connectivity with the preceding times when Vaishnavite influence occupied a
pivotal space in our belief system but also represent a spill over of the past
in the form of their present day rituals.
Interestingly, the word ‘Gurit’ is also associated with the best
quality clay in
Kashmir which is known for the finest purificatory properties. Locally known as
‘Gurit Maech’, it is procured from Sampora area of Pampore tehsil
of Pulwama district of Kashmir. Incidentally, it is not without reason that
‘Gurit Maech’ or clay mixed with water and cowdung is utilised for
smearing the rooms, whenever the houses in Kashmir are to be spurced up for the
auspicious events as it is supposed to remove all the traces of contaminations
and ensure wholesome purity. Likewise , all those families, who steadfastly
adhere to the purity of the rituals are commonly referred as 'Gurtoo's in
Gurtoo rituals are sacred commitments, which make us feel close to the Divine,
opined Smt. Chunji Gurtoo, an erstwhile native of Kharyar, Habbakadal Srinagar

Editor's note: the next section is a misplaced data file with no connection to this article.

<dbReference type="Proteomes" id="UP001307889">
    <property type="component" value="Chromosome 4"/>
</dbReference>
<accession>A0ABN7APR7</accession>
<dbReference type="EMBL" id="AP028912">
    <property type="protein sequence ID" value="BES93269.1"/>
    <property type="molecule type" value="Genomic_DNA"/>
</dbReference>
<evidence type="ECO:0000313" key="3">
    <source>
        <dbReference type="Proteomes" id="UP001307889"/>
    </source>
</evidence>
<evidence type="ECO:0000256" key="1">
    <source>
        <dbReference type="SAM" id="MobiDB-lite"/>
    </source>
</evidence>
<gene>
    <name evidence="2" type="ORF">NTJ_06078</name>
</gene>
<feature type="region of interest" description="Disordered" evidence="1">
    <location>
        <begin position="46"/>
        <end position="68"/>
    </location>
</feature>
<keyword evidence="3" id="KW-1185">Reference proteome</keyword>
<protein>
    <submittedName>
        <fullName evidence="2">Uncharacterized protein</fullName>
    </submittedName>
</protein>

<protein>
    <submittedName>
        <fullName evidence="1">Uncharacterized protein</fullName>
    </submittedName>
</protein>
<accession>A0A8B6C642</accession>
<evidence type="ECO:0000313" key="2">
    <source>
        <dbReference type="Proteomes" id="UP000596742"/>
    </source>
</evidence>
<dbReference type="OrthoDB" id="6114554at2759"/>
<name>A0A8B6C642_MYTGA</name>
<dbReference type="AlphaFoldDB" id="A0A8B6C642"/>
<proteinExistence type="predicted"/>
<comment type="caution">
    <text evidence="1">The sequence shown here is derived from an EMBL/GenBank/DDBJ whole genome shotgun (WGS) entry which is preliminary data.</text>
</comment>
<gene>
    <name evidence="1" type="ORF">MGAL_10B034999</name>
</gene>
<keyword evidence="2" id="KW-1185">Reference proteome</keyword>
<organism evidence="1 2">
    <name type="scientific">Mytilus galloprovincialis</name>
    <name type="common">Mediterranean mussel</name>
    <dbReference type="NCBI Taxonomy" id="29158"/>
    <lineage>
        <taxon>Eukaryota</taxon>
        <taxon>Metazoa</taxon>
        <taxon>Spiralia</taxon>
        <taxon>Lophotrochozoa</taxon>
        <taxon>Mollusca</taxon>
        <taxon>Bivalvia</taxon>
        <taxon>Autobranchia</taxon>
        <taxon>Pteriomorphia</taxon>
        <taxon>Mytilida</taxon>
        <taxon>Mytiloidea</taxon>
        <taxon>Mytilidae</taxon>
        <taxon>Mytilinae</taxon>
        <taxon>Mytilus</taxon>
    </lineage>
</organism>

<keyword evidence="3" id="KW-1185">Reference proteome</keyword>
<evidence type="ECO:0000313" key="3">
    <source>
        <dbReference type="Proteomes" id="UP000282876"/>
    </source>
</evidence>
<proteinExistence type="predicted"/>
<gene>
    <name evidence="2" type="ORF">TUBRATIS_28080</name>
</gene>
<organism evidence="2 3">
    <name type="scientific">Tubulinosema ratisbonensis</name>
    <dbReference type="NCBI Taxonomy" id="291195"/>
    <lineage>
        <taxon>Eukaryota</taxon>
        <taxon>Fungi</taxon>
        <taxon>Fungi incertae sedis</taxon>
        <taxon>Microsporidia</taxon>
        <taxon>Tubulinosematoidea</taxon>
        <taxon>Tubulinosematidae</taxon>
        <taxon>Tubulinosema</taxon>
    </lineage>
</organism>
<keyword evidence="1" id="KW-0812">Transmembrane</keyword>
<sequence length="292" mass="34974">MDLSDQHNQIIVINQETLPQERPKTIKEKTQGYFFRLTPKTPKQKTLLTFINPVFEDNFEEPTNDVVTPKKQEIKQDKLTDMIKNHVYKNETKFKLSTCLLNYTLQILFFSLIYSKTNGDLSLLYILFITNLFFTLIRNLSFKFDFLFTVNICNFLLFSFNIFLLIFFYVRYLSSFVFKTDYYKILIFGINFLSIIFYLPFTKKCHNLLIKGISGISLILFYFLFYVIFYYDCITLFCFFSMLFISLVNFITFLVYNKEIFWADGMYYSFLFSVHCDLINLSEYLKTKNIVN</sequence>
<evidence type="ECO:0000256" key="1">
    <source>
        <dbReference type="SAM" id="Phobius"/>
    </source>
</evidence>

and now putting up at Anand Nagar, Bohri Jammu. She informed that in Gurtoo
families, the intake of non-vegetarian food including 'Tamsic' one
is totally given up from Phagun Krishan Paksh Dashmi and vegetariansim is
stictly followed. From that day in accordance with the 'Gurtoo specific clan
strictures, excepting for 'Sattvic' vegetables, fruits and milk, the purchase of
cheese and bread and getting them inside the house is forbidden. Adding to it,
Smt. Chuniji disclosed that in earlier times, on this days all the used earthen
cooking untensils were broken and replaced by the new religious one's. The
adherence to the code of purity and piousness was so obsessive in the earlier
times that Gurtoo families would not spare even the clay container used for